On June 20th, the New York assembly passed a bill that bans the sale of antiques, art work and other items containing ivory and rhino horn. The ban outlaws the sale of all items unless the pieces are both over 100 years old and is composed of less than 20 percent ivory or rhino horn. Governor Andrew M. Cuomo supported the measure and is expected to sign it into law within the week.
In a statement released during debates, Cuomo made his disdain for the ivory industry clear. “The illegal ivory trade has no place in New York State, and we will not stand for individuals who violate the law by supporting it.”
He went on to explain that the new bill was necessary because it, “expands restrictions on the sale of ivory materials and toughens penalties against those who sell them, helping to curtail the rise of a dangerous and cruel industry that is endangering animals around the world.”
Other politicians supported the bill because it will take money away from criminal syndicates, reduce criminal activity, and may defund terrorist coffers.
The bill has more support than just that of the Assembly. Recently, musician and life-time piano player, Billy Joel posted a letter on his website which urged people to use substitute materials for piano keys. Although he acknowledged the preference of ivory piano keys, he pointed out that other materials can replace it, while endangered species like the African Elephant cannot be substituted. The African Elephant is one of the most widely poached animals, and about 35,000 animals are illegally killed annually for their horns and tusks.
But while musicians and politicians have united to support the New York ivory ban, antique and art groups have vocalized their opposition to the new restrictions.
New York is one of the largest ivory markets in the world, including the sale of legitimate antiques and the black market sale of the good. Legitimate ivory dealers contend that the new restrictions will not impede the black market sales, or stop the poaching of endangered species—which is largely fueled by the illegal ivory markets in China (which has some of the strictest punishments for poaching). Instead, they argue, legitimate antique dealers will not be able to sell valuable artifacts, while criminals will still trade new tusks to Asian markets.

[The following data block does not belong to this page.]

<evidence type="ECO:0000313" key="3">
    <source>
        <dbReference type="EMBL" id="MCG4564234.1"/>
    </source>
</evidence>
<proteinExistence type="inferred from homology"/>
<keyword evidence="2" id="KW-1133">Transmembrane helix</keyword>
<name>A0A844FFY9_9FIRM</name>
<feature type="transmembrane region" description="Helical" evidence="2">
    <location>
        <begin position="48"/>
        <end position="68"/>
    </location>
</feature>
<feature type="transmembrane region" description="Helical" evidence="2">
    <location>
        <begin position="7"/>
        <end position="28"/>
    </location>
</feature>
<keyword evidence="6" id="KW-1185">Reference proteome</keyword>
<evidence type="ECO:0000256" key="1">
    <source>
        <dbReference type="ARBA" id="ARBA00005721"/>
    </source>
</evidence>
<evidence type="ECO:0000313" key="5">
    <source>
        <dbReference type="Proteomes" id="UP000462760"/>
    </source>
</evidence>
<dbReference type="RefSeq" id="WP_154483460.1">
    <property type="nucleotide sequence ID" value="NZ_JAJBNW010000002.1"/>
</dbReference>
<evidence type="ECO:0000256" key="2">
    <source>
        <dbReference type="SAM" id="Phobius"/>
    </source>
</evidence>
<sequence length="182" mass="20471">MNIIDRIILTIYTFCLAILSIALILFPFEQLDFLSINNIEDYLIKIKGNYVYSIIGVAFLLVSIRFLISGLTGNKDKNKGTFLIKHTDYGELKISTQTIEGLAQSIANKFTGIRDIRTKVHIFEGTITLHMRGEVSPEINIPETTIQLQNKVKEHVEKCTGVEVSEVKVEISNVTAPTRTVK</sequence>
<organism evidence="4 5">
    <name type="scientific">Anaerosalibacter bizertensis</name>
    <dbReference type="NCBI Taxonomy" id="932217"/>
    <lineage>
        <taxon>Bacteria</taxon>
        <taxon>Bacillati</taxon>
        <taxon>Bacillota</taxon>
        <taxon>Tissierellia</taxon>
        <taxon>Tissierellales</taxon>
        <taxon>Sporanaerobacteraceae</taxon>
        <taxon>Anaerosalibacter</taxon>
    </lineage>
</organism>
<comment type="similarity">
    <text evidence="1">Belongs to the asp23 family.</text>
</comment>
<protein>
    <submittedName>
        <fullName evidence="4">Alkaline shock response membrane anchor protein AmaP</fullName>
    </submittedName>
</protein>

“Those of us with licenses to sell ivory have no problem with severe penalties for people who buy newly poached ivory, but that is absolutely not the problem here,” said Clinton Howell, the president of the Art and Antique Dealers League of America, which was one of five trade groups that opposed the bill. Other groups, such as guitar dealers, have also spoken out against the federal restrictions.
Many of the opposition groups did not contest restrictions all together, but opposed how strict the New York ban is. For instance, the newest federal guidelines define the meaning of “antique” and restrict the sale, travel, export and import of certain ivory items, but they do not have a harsh 20 percent composition requirement. Under the federal rules someone could sell a 100 year old ivory tusk snuff can, but under the New York rules they could not.
The governor is expected to sign the bill into law within the week. With the newest ivory and rhino horn ban, art and antique dealers will be scrambling to navigate the federal and state guidelines.